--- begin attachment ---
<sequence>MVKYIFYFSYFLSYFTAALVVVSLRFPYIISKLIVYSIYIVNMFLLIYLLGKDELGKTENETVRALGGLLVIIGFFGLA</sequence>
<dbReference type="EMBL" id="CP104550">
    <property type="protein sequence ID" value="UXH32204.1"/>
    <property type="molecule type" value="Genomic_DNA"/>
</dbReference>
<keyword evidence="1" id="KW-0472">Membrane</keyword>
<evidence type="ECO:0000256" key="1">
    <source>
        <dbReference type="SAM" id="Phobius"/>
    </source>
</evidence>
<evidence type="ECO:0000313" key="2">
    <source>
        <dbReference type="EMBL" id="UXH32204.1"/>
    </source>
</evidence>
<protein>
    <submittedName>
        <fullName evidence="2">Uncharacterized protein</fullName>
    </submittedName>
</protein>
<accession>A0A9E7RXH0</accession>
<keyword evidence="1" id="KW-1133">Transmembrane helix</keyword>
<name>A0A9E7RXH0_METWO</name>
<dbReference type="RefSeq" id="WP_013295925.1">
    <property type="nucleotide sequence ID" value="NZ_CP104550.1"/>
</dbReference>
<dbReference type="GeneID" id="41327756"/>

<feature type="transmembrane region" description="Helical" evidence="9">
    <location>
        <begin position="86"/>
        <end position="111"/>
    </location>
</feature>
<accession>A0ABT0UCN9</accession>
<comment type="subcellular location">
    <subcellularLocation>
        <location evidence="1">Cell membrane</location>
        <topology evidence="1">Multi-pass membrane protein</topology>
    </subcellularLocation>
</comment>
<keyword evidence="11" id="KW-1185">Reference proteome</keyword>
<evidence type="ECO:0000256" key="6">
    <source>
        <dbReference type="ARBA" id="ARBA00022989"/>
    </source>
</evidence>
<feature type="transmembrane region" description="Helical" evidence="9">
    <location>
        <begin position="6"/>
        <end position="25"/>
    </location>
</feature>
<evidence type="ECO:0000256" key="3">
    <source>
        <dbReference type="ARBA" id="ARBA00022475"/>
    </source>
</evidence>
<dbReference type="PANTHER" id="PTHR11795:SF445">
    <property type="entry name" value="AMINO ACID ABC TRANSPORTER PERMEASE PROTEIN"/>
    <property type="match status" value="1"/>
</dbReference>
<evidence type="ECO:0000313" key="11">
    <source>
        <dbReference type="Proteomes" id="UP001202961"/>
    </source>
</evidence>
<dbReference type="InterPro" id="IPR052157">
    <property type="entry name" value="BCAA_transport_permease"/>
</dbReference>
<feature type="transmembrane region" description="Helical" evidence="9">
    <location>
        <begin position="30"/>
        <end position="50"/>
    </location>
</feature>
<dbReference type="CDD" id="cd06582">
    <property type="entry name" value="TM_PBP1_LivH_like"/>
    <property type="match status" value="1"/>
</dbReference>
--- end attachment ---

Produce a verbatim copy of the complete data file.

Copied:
<sequence>MVKYIFYFSYFLSYFTAALVVVSLRFPYIISKLIVYSIYIVNMFLLIYLLGKDELGKTENETVRALGGLLVIIGFFGLA</sequence>
<dbReference type="EMBL" id="CP104550">
    <property type="protein sequence ID" value="UXH32204.1"/>
    <property type="molecule type" value="Genomic_DNA"/>
</dbReference>
<keyword evidence="1" id="KW-0472">Membrane</keyword>
<evidence type="ECO:0000256" key="1">
    <source>
        <dbReference type="SAM" id="Phobius"/>
    </source>
</evidence>
<evidence type="ECO:0000313" key="2">
    <source>
        <dbReference type="EMBL" id="UXH32204.1"/>
    </source>
</evidence>
<protein>
    <submittedName>
        <fullName evidence="2">Uncharacterized protein</fullName>
    </submittedName>
</protein>
<accession>A0A9E7RXH0</accession>
<keyword evidence="1" id="KW-1133">Transmembrane helix</keyword>
<name>A0A9E7RXH0_METWO</name>
<dbReference type="RefSeq" id="WP_013295925.1">
    <property type="nucleotide sequence ID" value="NZ_CP104550.1"/>
</dbReference>
<dbReference type="GeneID" id="41327756"/>

<feature type="transmembrane region" description="Helical" evidence="9">
    <location>
        <begin position="86"/>
        <end position="111"/>
    </location>
</feature>
<accession>A0ABT0UCN9</accession>
<comment type="subcellular location">
    <subcellularLocation>
        <location evidence="1">Cell membrane</location>
        <topology evidence="1">Multi-pass membrane protein</topology>
    </subcellularLocation>
</comment>
<keyword evidence="11" id="KW-1185">Reference proteome</keyword>
<evidence type="ECO:0000256" key="6">
    <source>
        <dbReference type="ARBA" id="ARBA00022989"/>
    </source>
</evidence>
<feature type="transmembrane region" description="Helical" evidence="9">
    <location>
        <begin position="6"/>
        <end position="25"/>
    </location>
</feature>
<evidence type="ECO:0000256" key="3">
    <source>
        <dbReference type="ARBA" id="ARBA00022475"/>
    </source>
</evidence>
<dbReference type="PANTHER" id="PTHR11795:SF445">
    <property type="entry name" value="AMINO ACID ABC TRANSPORTER PERMEASE PROTEIN"/>
    <property type="match status" value="1"/>
</dbReference>
<evidence type="ECO:0000313" key="11">
    <source>
        <dbReference type="Proteomes" id="UP001202961"/>
    </source>
</evidence>
<dbReference type="InterPro" id="IPR052157">
    <property type="entry name" value="BCAA_transport_permease"/>
</dbReference>
<feature type="transmembrane region" description="Helical" evidence="9">
    <location>
        <begin position="30"/>
        <end position="50"/>
    </location>
</feature>
<dbReference type="CDD" id="cd06582">
    <property type="entry name" value="TM_PBP1_LivH_like"/>
    <property type="match status" value="1"/>
</dbReference>